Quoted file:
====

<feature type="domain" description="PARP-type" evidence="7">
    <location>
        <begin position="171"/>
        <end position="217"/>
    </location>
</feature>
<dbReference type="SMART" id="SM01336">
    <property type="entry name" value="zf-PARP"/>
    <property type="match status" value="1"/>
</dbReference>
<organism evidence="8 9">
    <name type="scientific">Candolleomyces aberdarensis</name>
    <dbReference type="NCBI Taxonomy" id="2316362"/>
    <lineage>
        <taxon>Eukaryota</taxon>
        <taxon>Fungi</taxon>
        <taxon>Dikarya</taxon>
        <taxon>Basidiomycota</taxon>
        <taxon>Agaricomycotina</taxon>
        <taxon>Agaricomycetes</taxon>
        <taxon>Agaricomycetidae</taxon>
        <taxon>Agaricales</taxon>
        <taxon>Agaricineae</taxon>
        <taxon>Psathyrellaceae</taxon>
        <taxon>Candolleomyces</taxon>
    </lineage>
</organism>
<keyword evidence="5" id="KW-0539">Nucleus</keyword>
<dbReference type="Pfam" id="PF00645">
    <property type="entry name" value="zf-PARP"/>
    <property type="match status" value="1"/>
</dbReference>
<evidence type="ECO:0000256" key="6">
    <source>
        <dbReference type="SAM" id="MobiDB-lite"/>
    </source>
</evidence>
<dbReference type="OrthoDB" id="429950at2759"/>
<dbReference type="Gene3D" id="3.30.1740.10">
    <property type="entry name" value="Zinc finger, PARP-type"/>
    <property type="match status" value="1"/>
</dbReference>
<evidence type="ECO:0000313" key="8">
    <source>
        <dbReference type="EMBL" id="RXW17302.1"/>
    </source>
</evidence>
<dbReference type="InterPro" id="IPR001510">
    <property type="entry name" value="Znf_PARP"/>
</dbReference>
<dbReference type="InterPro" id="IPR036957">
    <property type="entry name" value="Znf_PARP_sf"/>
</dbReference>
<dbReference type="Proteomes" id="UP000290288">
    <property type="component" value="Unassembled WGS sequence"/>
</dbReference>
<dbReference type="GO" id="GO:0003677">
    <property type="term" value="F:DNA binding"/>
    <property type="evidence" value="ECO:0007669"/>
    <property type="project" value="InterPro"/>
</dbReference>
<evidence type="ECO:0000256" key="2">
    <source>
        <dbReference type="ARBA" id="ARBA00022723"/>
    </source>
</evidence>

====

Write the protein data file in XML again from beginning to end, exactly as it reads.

<feature type="domain" description="PARP-type" evidence="7">
    <location>
        <begin position="171"/>
        <end position="217"/>
    </location>
</feature>
<dbReference type="SMART" id="SM01336">
    <property type="entry name" value="zf-PARP"/>
    <property type="match status" value="1"/>
</dbReference>
<organism evidence="8 9">
    <name type="scientific">Candolleomyces aberdarensis</name>
    <dbReference type="NCBI Taxonomy" id="2316362"/>
    <lineage>
        <taxon>Eukaryota</taxon>
        <taxon>Fungi</taxon>
        <taxon>Dikarya</taxon>
        <taxon>Basidiomycota</taxon>
        <taxon>Agaricomycotina</taxon>
        <taxon>Agaricomycetes</taxon>
        <taxon>Agaricomycetidae</taxon>
        <taxon>Agaricales</taxon>
        <taxon>Agaricineae</taxon>
        <taxon>Psathyrellaceae</taxon>
        <taxon>Candolleomyces</taxon>
    </lineage>
</organism>
<keyword evidence="5" id="KW-0539">Nucleus</keyword>
<dbReference type="Pfam" id="PF00645">
    <property type="entry name" value="zf-PARP"/>
    <property type="match status" value="1"/>
</dbReference>
<evidence type="ECO:0000256" key="6">
    <source>
        <dbReference type="SAM" id="MobiDB-lite"/>
    </source>
</evidence>
<dbReference type="OrthoDB" id="429950at2759"/>
<dbReference type="Gene3D" id="3.30.1740.10">
    <property type="entry name" value="Zinc finger, PARP-type"/>
    <property type="match status" value="1"/>
</dbReference>
<evidence type="ECO:0000313" key="8">
    <source>
        <dbReference type="EMBL" id="RXW17302.1"/>
    </source>
</evidence>
<dbReference type="InterPro" id="IPR001510">
    <property type="entry name" value="Znf_PARP"/>
</dbReference>
<dbReference type="InterPro" id="IPR036957">
    <property type="entry name" value="Znf_PARP_sf"/>
</dbReference>
<dbReference type="Proteomes" id="UP000290288">
    <property type="component" value="Unassembled WGS sequence"/>
</dbReference>
<dbReference type="GO" id="GO:0003677">
    <property type="term" value="F:DNA binding"/>
    <property type="evidence" value="ECO:0007669"/>
    <property type="project" value="InterPro"/>
</dbReference>
<evidence type="ECO:0000256" key="2">
    <source>
        <dbReference type="ARBA" id="ARBA00022723"/>
    </source>
</evidence>